October 9, 2000
For some time the archeologists who study the hunting and gathering peoples who once lived in Central Texas have been attempting to explain the functions of daily life represented by the burned rock middens. These large accumulations of fire-cracked and discolored limestone, along with other debris, are one of the most common prehistoric cultural features in the central part of Texas, on and adjacent to the Edwards Plateau.
For many years burned rock middens have evaded archeological interpretation. A classic burned rock midden is a circular, mounded accumulation of rocks about 30 to 75 feet across. The stones are more numerous near the middle and then become fewer and fewer toward the outside edges. Typically there is a circular pit in the center and a lot of ash and carbon. The prehistoric peoples used these areas over and over and sometimes they created new pits as they rebuilt their "oven." The ways they built these structures were determined by the type of food they were planning to cook. Archeologists have found that they prepared a diverse assortment of plant and animal remains within these ovens.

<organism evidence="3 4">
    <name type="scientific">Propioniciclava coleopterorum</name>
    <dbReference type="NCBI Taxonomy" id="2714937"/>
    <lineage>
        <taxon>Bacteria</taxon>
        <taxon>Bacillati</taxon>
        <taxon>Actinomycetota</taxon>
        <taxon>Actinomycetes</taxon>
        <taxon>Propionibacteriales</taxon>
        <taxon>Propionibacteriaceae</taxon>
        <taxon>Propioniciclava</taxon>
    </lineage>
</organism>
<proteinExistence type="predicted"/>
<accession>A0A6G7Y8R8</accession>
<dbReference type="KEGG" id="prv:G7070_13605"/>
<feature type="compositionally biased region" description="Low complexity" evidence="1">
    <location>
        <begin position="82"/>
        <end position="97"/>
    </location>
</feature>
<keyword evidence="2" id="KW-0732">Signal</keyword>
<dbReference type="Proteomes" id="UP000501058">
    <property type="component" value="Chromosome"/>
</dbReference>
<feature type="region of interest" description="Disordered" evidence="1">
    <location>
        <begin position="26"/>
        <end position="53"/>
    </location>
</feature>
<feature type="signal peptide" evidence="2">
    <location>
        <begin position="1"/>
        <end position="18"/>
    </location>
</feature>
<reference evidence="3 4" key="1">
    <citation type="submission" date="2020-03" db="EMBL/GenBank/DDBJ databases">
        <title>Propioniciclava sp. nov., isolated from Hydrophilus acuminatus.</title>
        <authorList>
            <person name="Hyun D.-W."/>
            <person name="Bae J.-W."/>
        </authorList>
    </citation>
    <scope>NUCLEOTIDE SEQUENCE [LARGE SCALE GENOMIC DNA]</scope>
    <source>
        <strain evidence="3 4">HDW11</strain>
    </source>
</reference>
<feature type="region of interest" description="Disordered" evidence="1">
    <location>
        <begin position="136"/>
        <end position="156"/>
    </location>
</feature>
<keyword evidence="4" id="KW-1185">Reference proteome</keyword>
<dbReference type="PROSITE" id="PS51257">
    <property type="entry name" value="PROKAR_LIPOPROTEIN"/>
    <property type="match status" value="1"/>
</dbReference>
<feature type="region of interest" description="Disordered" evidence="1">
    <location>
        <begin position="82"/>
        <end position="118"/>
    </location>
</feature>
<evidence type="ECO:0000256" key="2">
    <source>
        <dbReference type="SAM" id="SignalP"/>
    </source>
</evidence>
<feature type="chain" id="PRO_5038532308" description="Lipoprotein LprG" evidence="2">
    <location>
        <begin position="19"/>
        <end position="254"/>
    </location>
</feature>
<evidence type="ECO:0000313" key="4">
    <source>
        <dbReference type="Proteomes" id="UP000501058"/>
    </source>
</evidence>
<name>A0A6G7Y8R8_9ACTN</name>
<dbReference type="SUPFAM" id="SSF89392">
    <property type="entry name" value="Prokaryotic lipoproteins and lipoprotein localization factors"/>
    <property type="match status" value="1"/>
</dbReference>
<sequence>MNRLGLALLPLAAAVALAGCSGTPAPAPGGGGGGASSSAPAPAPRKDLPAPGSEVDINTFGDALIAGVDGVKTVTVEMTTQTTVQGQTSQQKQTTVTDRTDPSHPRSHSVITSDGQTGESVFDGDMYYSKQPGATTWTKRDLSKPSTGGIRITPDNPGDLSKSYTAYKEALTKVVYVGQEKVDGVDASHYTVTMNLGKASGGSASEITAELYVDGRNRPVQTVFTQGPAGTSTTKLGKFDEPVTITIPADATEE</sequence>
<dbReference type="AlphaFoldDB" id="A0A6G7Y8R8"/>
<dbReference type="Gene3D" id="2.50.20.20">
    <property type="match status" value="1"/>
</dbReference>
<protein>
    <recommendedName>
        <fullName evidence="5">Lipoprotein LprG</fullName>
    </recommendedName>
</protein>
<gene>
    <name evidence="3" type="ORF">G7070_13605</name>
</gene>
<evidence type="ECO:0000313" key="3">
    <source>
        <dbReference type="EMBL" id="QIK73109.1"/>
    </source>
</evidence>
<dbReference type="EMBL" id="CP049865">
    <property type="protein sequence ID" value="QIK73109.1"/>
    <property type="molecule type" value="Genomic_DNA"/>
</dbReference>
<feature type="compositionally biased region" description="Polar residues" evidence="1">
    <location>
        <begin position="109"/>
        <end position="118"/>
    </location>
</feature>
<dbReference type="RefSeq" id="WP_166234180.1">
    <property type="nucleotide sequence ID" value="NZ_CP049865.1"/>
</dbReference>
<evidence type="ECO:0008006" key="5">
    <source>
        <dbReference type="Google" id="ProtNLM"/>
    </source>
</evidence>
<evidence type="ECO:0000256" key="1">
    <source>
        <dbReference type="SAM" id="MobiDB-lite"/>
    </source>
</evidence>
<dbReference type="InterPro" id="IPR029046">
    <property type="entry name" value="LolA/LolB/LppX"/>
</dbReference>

Fires would have been built in the pits and would have heated up the mound of rocks and turned it into a baking/roasting pit or an oven. The prehistoric ovens that archeologists see in Central Texas were layered arrangements of heated limestone rocks, earth, and vegetation that formed spherical and hemispherical cooking enclosures. These were used and reused over and over to cook both plant and animal foods. Why not bring on the pepperoni pizza for a little hot rock cooking.